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Stock trading on the New York Curb Association market, with brokers and clients signaling from street to offices, 1916 (Source: Wikimedia Commons)

The Impact of Ideal Vs Problematic Shareholders

Idea posted: October 2014
  • Strategy
  • CSR & Governance
  • Finance

In an ideal world, companies would spend significant time managing their shareholder base, striving to attract the ideal shareholder: a shareholder with a long-term investment horizon who will allow the company to make long-term investments and not push for short-term results. Shareholders with short-term investment horizons drag down share prices or increase their volatility by focusing on short-term results.

Idea #447
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A Philosopher Giving a Lecture on the Orrery, Joseph Wright of Derby, 1766, Courtesy: Derby Museum and Art Gallery

How to Motivate Subsidiaries to Share Useful Know-How with Others in the Group

Idea posted: October 2014
  • Strategy
  • Operations

Building competence takes time and money. Subsidiaries of multinational corporations are therefore going to focus more on building competence that helps them, and not worry about other subsidiaries. However, parent companies can motivate subsidiaries to develop internationally useful competence by: making the creation of such competence part of a subsidiary’s mission, increasing the interface among subsidiaries, and granting them operational (but not strategic) autonomy.

Idea #444
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What Your Company Can Learn from Supercompetitors

Idea posted: October 2014
  • Strategy
  • Finance
  • Operations

Competitive strategy is no longer about assets, positions and economies of scale. Supercompetitors such as IKEA or Amazon build on distinctive capabilities that are scalable and relevant to offer one single powerful value proposition that transforms their industries.

Idea #445
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Launch Intentional Communities of Practice in Global Companies

Idea posted: September 2014
  • Strategy
  • Innovation & Entrepreneurship
  • Leadership & Change
  • Learning & Behaviour

As professionals in an organization acquire knowledge and experience, they share this knowledge among themselves in informal communities of practice (CoPs). In large international organizations with geographically dispersed professionals, such organic, informal CoPs aren’t possible; however, research shows top management-initiated, deliberately structured intentional communities of practice (ICoP) can fulfil the same function of distributing knowledge throughout the organization.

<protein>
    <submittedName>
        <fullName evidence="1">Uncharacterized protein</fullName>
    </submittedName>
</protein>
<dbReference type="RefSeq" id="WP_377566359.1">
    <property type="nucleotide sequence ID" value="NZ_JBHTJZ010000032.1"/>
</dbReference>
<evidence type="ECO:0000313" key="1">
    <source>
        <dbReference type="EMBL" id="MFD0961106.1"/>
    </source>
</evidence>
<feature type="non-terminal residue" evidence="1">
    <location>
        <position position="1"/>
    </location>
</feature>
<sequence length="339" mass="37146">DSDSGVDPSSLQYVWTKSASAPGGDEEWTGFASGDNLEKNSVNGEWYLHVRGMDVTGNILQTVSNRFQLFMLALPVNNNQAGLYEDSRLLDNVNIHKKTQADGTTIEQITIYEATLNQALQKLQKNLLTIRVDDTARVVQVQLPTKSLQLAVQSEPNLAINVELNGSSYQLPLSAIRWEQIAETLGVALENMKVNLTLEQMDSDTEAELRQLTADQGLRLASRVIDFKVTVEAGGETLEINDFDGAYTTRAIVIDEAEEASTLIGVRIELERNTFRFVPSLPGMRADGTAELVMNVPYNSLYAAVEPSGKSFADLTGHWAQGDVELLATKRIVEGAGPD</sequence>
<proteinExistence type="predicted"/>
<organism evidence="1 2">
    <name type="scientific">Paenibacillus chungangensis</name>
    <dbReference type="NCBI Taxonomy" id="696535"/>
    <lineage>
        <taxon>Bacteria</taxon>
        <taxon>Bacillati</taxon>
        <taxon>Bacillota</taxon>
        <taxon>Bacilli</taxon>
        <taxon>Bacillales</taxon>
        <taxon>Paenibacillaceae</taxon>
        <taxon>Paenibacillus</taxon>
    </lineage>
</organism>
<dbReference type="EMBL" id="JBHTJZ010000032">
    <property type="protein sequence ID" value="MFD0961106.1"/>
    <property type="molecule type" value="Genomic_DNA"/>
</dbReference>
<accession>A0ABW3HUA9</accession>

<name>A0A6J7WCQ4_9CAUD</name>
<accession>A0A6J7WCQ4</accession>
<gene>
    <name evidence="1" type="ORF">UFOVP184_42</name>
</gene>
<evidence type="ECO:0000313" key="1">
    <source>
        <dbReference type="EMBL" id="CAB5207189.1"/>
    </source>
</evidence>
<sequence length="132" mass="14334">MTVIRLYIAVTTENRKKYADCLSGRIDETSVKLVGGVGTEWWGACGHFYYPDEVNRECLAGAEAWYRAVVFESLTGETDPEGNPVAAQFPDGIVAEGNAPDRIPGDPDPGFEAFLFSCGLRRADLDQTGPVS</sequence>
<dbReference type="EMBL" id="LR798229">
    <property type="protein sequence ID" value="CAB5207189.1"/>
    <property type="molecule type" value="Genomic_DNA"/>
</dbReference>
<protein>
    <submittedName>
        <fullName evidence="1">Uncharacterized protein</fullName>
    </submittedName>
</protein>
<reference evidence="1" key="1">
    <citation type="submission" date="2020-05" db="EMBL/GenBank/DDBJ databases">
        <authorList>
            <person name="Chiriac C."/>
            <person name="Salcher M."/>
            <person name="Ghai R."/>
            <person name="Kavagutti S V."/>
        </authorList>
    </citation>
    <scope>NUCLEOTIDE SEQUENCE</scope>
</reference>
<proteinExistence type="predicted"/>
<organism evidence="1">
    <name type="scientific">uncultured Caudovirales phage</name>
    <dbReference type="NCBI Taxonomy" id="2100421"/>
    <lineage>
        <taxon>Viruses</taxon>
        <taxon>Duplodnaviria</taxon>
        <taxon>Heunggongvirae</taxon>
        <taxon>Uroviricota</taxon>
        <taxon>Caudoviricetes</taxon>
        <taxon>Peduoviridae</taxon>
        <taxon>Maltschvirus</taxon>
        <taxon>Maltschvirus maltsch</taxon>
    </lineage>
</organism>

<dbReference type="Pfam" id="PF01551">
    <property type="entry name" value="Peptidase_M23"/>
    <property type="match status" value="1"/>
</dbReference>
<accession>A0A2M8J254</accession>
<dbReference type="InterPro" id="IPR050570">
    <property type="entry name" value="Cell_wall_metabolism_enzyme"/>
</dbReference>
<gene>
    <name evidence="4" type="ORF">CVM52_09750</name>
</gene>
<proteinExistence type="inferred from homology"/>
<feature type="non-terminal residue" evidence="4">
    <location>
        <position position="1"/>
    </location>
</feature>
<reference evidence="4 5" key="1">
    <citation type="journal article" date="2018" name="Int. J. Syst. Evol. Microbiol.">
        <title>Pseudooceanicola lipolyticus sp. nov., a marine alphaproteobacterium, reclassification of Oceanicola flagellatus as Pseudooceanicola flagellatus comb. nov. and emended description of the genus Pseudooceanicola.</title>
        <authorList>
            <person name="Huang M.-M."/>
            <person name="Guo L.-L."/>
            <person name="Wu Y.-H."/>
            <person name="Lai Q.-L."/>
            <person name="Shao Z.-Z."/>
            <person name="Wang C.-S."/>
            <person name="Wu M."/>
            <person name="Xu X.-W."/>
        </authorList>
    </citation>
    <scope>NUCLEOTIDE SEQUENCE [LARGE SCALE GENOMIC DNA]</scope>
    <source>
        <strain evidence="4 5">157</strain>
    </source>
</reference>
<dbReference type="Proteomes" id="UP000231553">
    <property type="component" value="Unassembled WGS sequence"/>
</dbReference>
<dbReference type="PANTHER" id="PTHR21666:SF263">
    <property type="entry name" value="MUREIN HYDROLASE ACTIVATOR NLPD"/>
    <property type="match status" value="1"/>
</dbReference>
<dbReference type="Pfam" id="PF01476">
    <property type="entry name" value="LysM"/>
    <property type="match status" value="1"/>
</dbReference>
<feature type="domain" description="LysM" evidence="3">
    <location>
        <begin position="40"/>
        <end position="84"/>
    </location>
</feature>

Idea #441
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Ways to Encourage Employees to Help Each Other

Idea posted: September 2014
  • Strategy
  • CSR & Governance
  • Leadership & Change
  • Learning & Behaviour

A cooperative culture featuring generous employees helping each other is a key success factor for innovative and effective organizations. The two mechanisms for such generosity is the pay-it-forward approach, where someone who has been helped helps another person, and reputation rewarding, in which employees with a reputation for helping others are rewarded with help when they need it. New research from the University of Michigan’s Ross School of Business shows that both mechanisms are effective, but paying it forward will have a longer lasting impact on the organization

Idea #435
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Hierarchical or Egalitarian Organizations? The Advantages of Hierarchy

Idea posted: September 2014
  • Strategy
  • Leadership & Change

While hierarchies can be used by people in power to control others, new research indicates hierarchies also help people in lower positions to feel a sense of control and order in their lives. Change agents who are flattening hierarchies to create leaner, more effective organizations must make sure that they don’t unintentionally undermine this sense of order.

Idea #436
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Yellow-Red-Blue, Wassily Kandinsky, 1925, Musee National Art Moderne, Paris

Is There an Open Business Model Right for Your Company?

Idea posted: August 2014
  • Strategy
  • Innovation & Entrepreneurship

As open business models, in which knowledge, competencies and resources from external firms are integrated into the business model of a company, become more widespread, companies with traditional closed business models are striving to determine if they should follow suit, and when. By understanding the antecedents of open business models — the internal and external factors that encourage or require the move to openness — companies can make a more informed decision on whether (and when) to change and adapt their business models.

Idea #432
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Bring Your Own Device to Work: The Pros and Cons for a Multinational

Idea posted: August 2014
  • Strategy